Armor or Couture

Rise in Facial Protection Production

Once a doll clothes and towel seamstress, Mrs. Musil has set those aside to help her community by making masks. "Never underestimate an old women who loves to sew," Mrs. Musil said. "And whose birthday is in April." As the cases of COVID-19 begin to grow, so does the masks produced by Mrs. Musil.

Breathing, taking a deep breath, these once normal things have become harder, now smelling the fresh air done through a hot or even itchy mask. Recently, due to the spread and growth of COVID-19, a large portion of the population has begun to wear disposable masks but with this sudden growth of demand, the FDA announced that the supplies will continue to stress if the demand exceeds available supplies. Due to the rising demand and pace that the shelves clear, many have begun to make and sew masks, not only for relatives but also for health care and shipment workers.
“We needed them, and I figured other people needed them,” Mrs. Rhea Musil said. “I started making them when they said on the news that there was a high need for them. I love to sew and with everyone being home I felt it was something I could do to help. Also, my son in law came out wearing a kitten mask and asked if I could make him a new one, so I made him a patriotic one, then a few others.”

Emma Mayer
Seeing strangers in masks can be a little scary, to help make kids more comfortable, masks can come in many fun and unique patterns. “The materials were donated to me, I try to use 100% cotton because it is easier to breathe in,” Mrs. Rhea Musil said. “I also feel it is less scary for young children when the patterns are fun.” The right color and/or fabric can make something necessary,  fun to accessorize with.

Making masks out of cloth helps reserve surgical masks for hospitals and other emergency services. The surge in the making of homemade masks it has not only ensured that those who are unable to get them in retail stores can get them, but it also allows medical professionals access to supplies and surgical masks they will need. According to the CDC, the recommended face mask for the average citizen is not surgical masks, or N-95 masks, those are critical supplies to healthcare workers and other medical professionals. “I have made masks for family, friends and truck drivers,” Mrs. Musil said. “I have made masks for people I didn’t know before COVID-19, everyone is in need. I have even made masks for a farmer who needed them while harvesting crops.”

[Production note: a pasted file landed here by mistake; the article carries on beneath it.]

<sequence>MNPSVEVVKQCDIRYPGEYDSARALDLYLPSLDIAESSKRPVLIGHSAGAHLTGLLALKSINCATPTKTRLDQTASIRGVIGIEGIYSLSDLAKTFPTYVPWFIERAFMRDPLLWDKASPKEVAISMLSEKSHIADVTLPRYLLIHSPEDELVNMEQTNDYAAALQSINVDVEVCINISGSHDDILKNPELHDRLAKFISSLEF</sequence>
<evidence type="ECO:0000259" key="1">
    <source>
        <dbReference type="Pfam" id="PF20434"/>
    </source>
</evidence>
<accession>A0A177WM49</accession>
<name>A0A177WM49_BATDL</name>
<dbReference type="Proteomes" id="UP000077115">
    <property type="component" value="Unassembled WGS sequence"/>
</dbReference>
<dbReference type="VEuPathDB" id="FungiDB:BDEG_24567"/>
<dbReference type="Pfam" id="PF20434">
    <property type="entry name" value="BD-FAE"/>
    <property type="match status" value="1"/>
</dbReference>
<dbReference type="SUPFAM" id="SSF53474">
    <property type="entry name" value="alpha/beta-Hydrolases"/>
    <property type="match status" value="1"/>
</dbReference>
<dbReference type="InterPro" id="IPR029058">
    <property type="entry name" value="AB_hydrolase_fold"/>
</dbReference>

Outside of the office and/or fields, many are still wearing masks. By wearing a mask, if someone coughs or sneezes, it helps decrease one’s chances of being exposed to the virus. Community members making masks may not be directly saving lives, but they are helping protect others from COVID-19.
“We are not approved to wear the cloth masks people are making, but we can out in public,” Medical Assistant Ms. Renea Sorgenfrei said. “People who are making these masks are helping decrease the spread of COVID. Also, as a health care worker, being able to wear them in public is a nice change from the ones we have to wear at work. They are much more comfortable on the face (no skin breakdown) and with the attachment on the back of the head it doesn’t break down the skin on the top of your ears. The one Rhea made, I love. When I run to the store I use that one because usually my face is sore and the top of my ears are irritated from the straps. I appreciate the one she made me, it is much more comfortable.”

While working in hospitals and/or other medical clinics, many health professionals have had to wear N-95 masks more frequently than prior to COVID-19. An N-95 mask is a mask that is snuggly fit to one’s face. According to the United States Department of Labor, everyone required to wear a tight-fitting respirator or an N-95 mask must go through respirator fit testing where they spray you with a spray and if you can smell it, the mask is not tight enough. Due to this, it is very difficult to breathe in an N-95 mask.
“We wear the N-95 when we are in direct contact with patients with suspected COVID or COVID exposure,” Ms. Sorgenfrei said. “This mask is designed to prevent us from breathing in tiny airborne particles, such as COVID or tuberculosis. The mask is fitted and forms to your face. They say it can last up to 20 uses. The longer you wear the mask it collects moisture and can make it difficult or feel tight to breathe. The longest I have had to wear mine is two hours straight. It started to get tough to move air at about an hour. I sympathize with those who work inpatient have to wear theirs several hours at a time, especially if they are intubating patients. That would be very uncomfortable and difficult, but it’s better than the alternative.”
Thanks to those producing homemade masks, health care workers are not only allowed to reserve supplies but also have a comfortable alternative outside of work. Wearing a mask during the COVID-19 pandemic helps protect and decrease the chances of one contracting the virus.